WWE: CM Punk vs. Steve Austin Would Draw More Money Than Rock vs. Cena

Sexton HardcastleAnalyst IMay 30, 2012

This may seem absurd, but I believe I'm right.

The Rock vs. John Cena was a fantastic match. It lived up to all the hype, and with a year-long build there was a lot of it. In the passage of wrestling history it will go down as one of the great WrestleMania main events. As we suspected, it was reminiscent of Rock vs. Hogan from 10 years ago.

However, the other dream match that wrestling aficionados are clamoring for is CM Punk vs. Stone Cold Steve Austin. Punk, as we know, has created his own little revolution within the WWE over the last year, beginning with the infamous promo. 

Punk and Austin have teased this match relentlessly, on Twitter and in interviews. Seemingly both want to wrestle each other. It would be a triumphant return for Austin, 10 years following his last match at WrestleMania 19.

For CM Punk, it would be his moment in (presumably) the main event of WrestleMania—the icing on the cake of his tremendous main-event run. 

Of course, from a business standpoint, this match, like Rock vs. Cena, would be expected to draw money. It is the return of the biggest wrestler of all time against arguably the biggest at this time. In my opinion, this dream match would draw more money than Rock vs. Cena.

The major focus of Rock vs. Cena was to penetrate mainstream markets, utilizing the worldwide popularity of The Rock to sell WrestleMania 28. However, while this past WrestleMania set records, it did not break the WrestleMania buy-rate record (set by 23). This is due to the actual number only being 1.21 million. 

Don't get me wrong, this is nevertheless a huge success, and WrestleMania 28 was one of the best ever. However, why could Rock vs. Cena not sell more pay-per-views than WrestleMania 23?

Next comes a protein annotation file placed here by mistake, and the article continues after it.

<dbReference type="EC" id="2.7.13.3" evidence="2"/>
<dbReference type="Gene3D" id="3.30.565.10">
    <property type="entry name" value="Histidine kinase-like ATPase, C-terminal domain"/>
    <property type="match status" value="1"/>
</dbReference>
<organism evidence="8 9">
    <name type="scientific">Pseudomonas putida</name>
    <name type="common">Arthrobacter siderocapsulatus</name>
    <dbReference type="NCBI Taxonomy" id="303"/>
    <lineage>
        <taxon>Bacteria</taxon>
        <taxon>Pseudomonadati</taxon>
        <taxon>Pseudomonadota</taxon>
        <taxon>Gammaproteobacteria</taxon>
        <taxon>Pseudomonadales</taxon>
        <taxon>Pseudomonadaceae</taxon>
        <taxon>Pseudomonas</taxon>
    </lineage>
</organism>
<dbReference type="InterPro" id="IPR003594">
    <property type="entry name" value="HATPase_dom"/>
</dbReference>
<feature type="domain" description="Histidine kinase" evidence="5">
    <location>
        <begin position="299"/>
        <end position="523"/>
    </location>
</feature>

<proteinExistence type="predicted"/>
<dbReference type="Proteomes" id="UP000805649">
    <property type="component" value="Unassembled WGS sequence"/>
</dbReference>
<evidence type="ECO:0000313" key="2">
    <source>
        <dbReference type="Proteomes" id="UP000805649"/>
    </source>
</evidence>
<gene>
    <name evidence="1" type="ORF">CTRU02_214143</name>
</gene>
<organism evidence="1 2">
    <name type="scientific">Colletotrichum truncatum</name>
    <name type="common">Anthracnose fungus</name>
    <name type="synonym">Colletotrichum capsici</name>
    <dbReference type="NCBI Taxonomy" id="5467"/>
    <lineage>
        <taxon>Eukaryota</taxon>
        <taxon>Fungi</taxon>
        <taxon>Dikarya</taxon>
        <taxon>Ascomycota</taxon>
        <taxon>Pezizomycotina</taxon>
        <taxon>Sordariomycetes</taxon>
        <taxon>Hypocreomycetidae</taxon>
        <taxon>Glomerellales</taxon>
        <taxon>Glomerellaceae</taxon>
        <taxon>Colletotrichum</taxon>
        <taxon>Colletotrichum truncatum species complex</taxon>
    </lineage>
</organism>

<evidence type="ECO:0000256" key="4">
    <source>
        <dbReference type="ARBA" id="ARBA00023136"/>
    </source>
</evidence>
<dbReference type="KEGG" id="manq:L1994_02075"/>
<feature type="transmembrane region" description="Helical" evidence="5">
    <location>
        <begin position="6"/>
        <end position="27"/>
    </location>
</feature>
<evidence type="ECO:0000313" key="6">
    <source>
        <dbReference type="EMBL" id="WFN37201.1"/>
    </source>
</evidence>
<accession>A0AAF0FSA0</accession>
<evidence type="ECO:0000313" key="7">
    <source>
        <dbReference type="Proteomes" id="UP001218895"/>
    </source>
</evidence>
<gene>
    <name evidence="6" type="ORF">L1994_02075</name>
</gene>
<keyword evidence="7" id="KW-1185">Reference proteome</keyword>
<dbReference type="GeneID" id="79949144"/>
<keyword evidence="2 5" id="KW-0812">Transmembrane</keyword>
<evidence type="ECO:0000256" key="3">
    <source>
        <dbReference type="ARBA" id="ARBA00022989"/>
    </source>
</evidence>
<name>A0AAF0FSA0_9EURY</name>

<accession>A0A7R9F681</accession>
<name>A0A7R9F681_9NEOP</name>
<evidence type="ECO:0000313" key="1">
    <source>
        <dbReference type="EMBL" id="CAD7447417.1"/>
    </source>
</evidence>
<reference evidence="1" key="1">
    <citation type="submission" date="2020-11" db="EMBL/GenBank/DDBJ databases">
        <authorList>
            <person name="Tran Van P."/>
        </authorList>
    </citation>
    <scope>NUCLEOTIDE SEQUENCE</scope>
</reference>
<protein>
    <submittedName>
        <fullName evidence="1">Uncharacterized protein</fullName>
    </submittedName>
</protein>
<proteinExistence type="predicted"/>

WWE was selling to the wrong audience. 

Despite how hard WWE pushed this match in mainstream media, despite the global appeal of The Rock, WrestleMania didn't break the buy-rate record because WWE was not targeting wrestling fans. 

Of course, for us wrestling fans, we had Hell in a Cell and CM Punk vs. Chris Jericho in addition to Rock vs. Cena. Which was great for us.

But CM Punk vs. ustin will tap into a demographic long gone—the jaded wrestling fan. There is no doubt, looking at the dwindling numbers since the Attitude Era, that WWE has lost a major portion of its audience since the glory days. 

Austin was the most popular wrestler of all time. While The Rock may have more mainstream notoriety, Austin was popular among all wrestling fans. 

Today, CM Punk is the source of attitude. He's a throwback to the days when wrestling mattered, and stories were thought through. Punk is trying to change things and I say it's working.

It may not be instantly noticeable, but a RAW from 2012 and a RAW from 2010 look vastly different. There is more focus and consistent quality today, despite some occasionally terrible booking.

Stone Cold would bring back the fans jaded by the current product.
Stone Cold would bring back the fans jaded by the current product.

CM Punk has the power to bring back disgruntled attitude-era fans. Austin vs CM Punk will have incredible appeal throughout current and former wrestling fans—people who have a history of throwing down money to see a wrestling show.

Rock vs. Cena made the mistake of selling to people who probably wouldn't buy. These weren't wrestling fans. They were everyday people who had heard of Cena, or maybe seen one or two Rock movies.

WWE will have a license to print money if Punk vs. Austin happens. It would be sold as a wrestling match and presumably have an excellent story-line build knowing the two wrestlers involved. It won't require a year, and considering Austin has a far more flexible schedule than Rock, it could work out better.

I'm not trying to discredit what Rock and Cena did. I enjoyed it thoroughly, and after a full year was desperate to see The Rock return to the ring.

However, a CM Punk vs. Austin match would hook the people who want wrestling to return to its former prominence. These are the people that WWE know used to be wrestling fans.

Beyond the return of the ever-popular Stone Cold Steve Austin, there really isn't much more they would need to be sold on.  

This article was my first in a long time. I'll try to write more often if I can, but until then follow me on Twitter @JPN151.